On Monday, he quit his job. By March, he had earned more than $1 million. “Sheer dumb luck and being in the right place at the right time,” he said.

Wouldn’t we all be this successful?

But there’s another facet to his story.

Nicholas then formed a company with a friend. “We were going to make another million or two”, he said. Turned out none of their new games sold like iShoot so the entrepreneurs turned to developing apps for the health care industry.

Mr. Nicholas has cautioned his new colleagues about easy money. “The time for that has passed,” he said.

On Apple’s 30 percent cut:

Mr. Nicholas has the same philosophy about Apple now as he did when he wrote iShoot. “I’d rather get 70 percent of a large pie than all of a small pie,” he said.

I’d definitely add the Pusetic brothers on the list of extremely successful developers.

The brothers’ well-regarded Doodle Jump game still moves 300,000 copies a month. With fifteen million copies moved so far, at 99 cents each, the brothers became bonafide millionaires overnight.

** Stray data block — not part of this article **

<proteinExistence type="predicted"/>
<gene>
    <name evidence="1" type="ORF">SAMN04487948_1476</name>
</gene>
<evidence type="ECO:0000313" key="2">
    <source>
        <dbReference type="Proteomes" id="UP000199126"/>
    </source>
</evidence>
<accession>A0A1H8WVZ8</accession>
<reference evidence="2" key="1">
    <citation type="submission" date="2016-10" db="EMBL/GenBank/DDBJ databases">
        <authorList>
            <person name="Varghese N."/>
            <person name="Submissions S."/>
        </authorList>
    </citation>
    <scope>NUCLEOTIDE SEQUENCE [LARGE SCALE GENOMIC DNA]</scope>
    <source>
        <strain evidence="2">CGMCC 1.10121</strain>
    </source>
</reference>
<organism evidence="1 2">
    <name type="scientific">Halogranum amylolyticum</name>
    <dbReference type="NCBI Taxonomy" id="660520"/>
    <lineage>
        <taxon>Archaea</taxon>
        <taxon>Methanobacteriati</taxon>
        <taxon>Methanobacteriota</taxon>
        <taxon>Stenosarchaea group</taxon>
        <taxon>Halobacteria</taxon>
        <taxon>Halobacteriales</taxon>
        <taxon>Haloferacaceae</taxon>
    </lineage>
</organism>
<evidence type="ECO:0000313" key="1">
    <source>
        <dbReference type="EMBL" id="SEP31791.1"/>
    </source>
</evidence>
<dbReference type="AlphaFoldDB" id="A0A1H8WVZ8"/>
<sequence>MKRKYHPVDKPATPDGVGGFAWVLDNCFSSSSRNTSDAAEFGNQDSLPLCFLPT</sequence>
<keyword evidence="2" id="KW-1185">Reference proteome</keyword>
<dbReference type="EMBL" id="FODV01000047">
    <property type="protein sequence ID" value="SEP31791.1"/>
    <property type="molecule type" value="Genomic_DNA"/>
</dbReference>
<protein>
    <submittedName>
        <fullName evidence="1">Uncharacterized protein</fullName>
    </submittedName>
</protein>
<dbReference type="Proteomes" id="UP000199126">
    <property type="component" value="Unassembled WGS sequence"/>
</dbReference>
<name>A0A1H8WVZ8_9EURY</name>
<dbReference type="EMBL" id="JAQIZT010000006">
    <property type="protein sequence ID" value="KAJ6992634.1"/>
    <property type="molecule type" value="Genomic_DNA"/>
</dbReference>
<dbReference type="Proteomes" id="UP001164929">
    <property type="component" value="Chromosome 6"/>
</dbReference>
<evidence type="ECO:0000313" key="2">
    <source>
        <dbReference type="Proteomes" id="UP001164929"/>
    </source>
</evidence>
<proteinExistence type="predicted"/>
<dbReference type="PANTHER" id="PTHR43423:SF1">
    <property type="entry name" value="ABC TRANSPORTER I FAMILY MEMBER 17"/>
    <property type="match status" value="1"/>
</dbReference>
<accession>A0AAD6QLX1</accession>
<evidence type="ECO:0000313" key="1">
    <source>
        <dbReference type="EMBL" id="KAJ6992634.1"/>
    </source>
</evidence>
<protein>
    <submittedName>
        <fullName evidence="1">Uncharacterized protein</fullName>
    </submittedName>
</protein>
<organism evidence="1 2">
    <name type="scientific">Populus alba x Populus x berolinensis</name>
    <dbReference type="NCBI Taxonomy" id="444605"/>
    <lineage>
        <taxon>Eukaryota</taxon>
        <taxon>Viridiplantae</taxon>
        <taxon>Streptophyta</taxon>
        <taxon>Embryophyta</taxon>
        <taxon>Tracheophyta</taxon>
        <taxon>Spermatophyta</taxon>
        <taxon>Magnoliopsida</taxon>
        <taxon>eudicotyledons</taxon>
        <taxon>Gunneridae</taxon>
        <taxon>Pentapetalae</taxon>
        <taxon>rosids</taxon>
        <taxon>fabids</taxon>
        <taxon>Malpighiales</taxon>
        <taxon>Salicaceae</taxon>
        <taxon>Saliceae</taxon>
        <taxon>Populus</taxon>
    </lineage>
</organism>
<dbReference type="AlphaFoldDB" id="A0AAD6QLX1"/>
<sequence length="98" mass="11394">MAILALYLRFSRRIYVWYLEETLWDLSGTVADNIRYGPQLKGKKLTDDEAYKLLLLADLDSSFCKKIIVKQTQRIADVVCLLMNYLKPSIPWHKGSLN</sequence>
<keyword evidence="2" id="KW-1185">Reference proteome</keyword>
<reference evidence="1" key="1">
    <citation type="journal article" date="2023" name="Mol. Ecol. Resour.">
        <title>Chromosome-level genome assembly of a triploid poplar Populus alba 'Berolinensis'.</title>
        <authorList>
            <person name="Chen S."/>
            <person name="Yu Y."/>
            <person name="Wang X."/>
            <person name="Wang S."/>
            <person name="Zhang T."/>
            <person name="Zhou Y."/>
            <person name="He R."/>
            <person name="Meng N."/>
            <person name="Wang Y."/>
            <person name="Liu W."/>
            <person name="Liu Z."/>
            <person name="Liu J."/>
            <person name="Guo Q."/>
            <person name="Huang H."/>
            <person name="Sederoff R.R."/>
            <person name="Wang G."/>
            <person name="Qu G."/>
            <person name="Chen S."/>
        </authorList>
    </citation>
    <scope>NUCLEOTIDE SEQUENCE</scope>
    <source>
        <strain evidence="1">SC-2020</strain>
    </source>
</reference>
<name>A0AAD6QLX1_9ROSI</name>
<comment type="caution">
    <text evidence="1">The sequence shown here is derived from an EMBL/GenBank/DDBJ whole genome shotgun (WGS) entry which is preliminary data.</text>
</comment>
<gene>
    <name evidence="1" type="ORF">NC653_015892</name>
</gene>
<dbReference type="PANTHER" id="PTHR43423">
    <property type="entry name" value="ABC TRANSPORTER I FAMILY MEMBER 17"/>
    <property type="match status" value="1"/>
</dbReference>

Here’s a video interview with the brothers from August (sorry, Flash-only – talk to AllThingsD!)

But no matter how you look at it, the simple truth is that the app economy is one weighted heavily toward a few winners. It’s as cut-throat a biz as any other. And some people are eager to resort to dubious practices in order to turn a quick buck.

For example, over at Google’s Play Store market for Android a bunch of fake paid apps from Apple Inc surfaced earlier this week. Google removed these within hours, but inevitably a certain potion of less experienced users took the bait and filled the pockets of this rogue developer.

The NYT story also offers several examples of people who cashed in their 401(k), in addition to selling their houses, cars and borrowing money from relatives in the hope of striking it rich making applications for the iPhone and iPad.

My favorite choice quote includes Shawn Grimes whose amateur apps pulled in more than $5,000 from Apple. After the engineer got laid off late last year, he along with his wife decided to work independently by writing apps for the overcrowded Apple platform.

The couple aimed for one new app a month, but progress was slow and sales were slower. In March, with the apps bringing in only about $20 a day, they cashed in Mr. Grimes’s 401(k), which yielded $30,000 after taxes and penalties. They had already spent the severance from his job at Legg Mason.